Q:

What is a pending warrant?

A:

Quick Answer

A pending warrant is an impending document issued by a magistrate authorizing police officers to make an arrest, conduct a search or seize property. Felony warrants are executed anywhere and at any time of the day or the night. Time restrictions are placed on when misdemeanor warrants can be executed.

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What is a pending warrant?
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Full Answer

In many cases, misdemeanor warrants cannot be executed between the hours of 10 p.m. and 6 a.m. when the defendant is in his own residence. The only time this does not apply is when the warrant is endorsed for night service. Warrants never expire. They stay in the system until they are executed or recalled by the court.

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Related Questions

  • Q:

    What is a capias warrant?

    A:

    A capias warrant is a document that authorizes authorities to arrest someone, often for failure to show up in court. The capias document has to include an affidavit that asserts the crimes of the defendant targeted by the warrant.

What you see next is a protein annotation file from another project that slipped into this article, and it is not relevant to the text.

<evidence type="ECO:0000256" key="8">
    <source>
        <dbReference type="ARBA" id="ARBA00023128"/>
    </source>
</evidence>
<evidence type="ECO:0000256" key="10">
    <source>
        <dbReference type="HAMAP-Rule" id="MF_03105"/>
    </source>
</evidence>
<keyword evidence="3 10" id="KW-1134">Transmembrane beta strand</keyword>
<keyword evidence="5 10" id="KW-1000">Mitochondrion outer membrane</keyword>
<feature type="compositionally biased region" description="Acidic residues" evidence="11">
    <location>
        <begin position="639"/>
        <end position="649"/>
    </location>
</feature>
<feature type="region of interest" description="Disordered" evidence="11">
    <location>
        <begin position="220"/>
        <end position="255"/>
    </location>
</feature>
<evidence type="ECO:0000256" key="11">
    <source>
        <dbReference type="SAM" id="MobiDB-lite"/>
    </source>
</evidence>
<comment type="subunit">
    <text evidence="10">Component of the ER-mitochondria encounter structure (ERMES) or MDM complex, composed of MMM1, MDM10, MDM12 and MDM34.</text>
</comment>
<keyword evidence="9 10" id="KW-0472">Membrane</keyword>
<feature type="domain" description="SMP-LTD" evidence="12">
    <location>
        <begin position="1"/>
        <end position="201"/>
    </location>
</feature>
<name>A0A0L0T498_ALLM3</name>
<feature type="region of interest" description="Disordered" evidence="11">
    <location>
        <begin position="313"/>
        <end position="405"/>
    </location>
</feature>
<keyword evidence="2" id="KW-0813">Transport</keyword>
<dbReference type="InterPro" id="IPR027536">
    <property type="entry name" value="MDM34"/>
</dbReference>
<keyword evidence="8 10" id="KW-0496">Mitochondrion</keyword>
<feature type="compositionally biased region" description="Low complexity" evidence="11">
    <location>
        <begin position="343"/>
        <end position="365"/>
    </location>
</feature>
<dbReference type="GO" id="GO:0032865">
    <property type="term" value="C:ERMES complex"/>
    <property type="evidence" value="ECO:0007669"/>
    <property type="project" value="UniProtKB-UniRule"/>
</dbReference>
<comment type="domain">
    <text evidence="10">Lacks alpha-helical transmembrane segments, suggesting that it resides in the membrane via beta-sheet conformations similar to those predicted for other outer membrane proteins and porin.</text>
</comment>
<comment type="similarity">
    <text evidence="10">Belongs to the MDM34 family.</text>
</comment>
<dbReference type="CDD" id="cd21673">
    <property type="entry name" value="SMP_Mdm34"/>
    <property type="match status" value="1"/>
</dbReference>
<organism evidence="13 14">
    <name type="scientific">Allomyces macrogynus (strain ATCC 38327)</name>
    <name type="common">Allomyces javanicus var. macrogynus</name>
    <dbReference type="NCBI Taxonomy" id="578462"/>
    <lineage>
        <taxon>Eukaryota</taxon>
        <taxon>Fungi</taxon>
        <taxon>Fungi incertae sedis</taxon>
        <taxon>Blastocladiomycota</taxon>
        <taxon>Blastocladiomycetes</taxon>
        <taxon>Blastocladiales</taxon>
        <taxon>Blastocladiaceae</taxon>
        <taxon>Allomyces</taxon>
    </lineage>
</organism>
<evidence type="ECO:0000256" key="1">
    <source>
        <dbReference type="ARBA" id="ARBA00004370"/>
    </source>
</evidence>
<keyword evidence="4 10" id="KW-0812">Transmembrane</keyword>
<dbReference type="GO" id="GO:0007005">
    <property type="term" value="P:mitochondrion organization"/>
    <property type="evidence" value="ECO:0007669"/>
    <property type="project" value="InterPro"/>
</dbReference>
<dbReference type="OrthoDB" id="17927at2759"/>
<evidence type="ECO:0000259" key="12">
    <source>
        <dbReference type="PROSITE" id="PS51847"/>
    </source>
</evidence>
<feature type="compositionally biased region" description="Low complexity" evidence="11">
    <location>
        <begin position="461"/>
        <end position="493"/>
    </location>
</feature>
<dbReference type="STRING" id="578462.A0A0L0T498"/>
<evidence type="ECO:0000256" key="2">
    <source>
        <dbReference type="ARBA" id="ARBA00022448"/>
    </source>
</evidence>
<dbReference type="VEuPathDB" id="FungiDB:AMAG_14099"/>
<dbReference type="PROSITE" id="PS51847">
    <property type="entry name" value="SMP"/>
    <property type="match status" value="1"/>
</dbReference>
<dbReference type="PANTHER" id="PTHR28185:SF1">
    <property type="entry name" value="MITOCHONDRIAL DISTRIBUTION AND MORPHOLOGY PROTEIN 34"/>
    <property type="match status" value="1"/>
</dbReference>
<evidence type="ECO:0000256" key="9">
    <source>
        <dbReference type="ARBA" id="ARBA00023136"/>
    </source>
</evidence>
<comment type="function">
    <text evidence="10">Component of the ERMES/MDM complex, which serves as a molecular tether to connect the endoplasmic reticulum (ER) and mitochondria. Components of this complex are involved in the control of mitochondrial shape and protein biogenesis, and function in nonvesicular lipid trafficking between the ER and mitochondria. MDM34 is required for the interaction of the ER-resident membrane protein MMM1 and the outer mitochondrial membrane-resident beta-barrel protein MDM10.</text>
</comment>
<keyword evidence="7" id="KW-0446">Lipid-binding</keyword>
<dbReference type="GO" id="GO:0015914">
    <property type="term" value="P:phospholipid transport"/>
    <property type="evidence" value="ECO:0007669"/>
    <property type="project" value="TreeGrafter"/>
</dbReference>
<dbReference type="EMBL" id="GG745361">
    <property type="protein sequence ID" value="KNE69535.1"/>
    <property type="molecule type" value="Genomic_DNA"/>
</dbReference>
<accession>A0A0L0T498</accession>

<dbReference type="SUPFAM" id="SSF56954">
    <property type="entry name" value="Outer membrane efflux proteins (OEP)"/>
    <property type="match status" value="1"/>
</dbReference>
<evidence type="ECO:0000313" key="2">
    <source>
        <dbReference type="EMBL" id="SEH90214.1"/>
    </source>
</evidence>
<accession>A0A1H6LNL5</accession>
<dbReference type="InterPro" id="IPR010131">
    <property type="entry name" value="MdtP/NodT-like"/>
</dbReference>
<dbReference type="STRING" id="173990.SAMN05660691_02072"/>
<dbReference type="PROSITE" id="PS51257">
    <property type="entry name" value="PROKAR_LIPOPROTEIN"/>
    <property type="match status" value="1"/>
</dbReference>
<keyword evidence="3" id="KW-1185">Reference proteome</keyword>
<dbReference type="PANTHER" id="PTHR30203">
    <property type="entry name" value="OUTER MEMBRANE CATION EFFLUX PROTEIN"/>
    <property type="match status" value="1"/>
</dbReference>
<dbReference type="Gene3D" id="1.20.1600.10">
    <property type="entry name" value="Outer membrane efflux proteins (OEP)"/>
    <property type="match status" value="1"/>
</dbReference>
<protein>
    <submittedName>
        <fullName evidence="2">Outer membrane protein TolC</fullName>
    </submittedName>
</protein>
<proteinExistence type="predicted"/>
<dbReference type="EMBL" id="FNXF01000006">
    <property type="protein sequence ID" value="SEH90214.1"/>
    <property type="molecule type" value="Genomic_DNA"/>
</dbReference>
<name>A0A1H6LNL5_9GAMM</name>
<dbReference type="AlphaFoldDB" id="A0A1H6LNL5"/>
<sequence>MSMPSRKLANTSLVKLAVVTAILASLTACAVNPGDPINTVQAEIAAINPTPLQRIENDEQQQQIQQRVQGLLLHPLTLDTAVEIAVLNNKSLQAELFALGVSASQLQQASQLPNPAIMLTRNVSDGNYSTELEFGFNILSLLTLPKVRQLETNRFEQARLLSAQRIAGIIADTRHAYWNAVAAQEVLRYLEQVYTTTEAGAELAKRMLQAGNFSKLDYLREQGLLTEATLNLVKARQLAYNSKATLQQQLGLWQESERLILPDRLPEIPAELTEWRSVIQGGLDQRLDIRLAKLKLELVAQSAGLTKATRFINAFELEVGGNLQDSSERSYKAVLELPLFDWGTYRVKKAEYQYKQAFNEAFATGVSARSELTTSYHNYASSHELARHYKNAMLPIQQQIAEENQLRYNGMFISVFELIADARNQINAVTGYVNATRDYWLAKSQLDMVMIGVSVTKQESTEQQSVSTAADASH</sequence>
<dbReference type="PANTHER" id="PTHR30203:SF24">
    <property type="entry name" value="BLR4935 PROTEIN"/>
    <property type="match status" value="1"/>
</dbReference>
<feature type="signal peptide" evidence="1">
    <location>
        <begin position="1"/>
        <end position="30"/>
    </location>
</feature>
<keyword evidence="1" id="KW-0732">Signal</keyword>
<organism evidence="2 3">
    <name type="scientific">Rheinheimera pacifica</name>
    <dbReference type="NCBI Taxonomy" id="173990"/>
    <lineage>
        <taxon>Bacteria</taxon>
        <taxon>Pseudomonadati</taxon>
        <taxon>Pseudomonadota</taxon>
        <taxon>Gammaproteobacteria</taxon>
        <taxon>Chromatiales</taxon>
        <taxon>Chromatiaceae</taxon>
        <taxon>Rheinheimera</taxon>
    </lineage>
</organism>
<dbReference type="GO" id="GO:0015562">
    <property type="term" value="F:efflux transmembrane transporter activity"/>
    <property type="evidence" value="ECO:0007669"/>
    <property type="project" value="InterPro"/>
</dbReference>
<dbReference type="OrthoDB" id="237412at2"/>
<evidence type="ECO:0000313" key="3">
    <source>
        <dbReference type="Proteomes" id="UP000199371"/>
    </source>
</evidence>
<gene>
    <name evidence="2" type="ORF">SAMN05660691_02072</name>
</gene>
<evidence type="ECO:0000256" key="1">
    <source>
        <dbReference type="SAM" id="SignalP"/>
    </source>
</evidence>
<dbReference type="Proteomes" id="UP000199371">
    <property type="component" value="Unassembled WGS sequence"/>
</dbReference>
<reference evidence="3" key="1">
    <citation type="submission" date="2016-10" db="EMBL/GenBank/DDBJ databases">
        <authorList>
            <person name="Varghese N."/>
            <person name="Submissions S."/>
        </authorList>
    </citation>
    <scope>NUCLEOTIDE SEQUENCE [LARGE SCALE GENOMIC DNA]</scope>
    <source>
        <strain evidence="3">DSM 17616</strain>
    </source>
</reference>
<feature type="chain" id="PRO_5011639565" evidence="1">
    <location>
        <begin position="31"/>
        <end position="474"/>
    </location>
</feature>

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  • Q:

    What is a detainer warrant?

    A:

    In criminal law, a detainer warrant is used to ensure transfer for a current inmate of one jurisdiction who has pending charges in another jurisdiction, according to USLegal. In real estate law, a detainer warrant is a civil court document used by landlords pursuing eviction proceedings, according to Landlord Guidance.

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  • Q:

    What is a civil warrant?

    A:

    According to National Lawyer Search, a civil warrant is one of two kinds of warrants usually used in a civil lawsuit regarding matters such as repossessing property or monetary relief. A civil warrant is different from a criminal warrant, which is used to apprehend suspects or obtain evidence in a criminal case.

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  • Q:

    What is an alias warrant?

    A:

    An alias warrant is an order of the court issued when the defendant has failed to appear, usually to enter a plea. According to the City of Fort Worth, the alias warrant is one of two types the court may issue; it is typically issued in misdemeanor cases.

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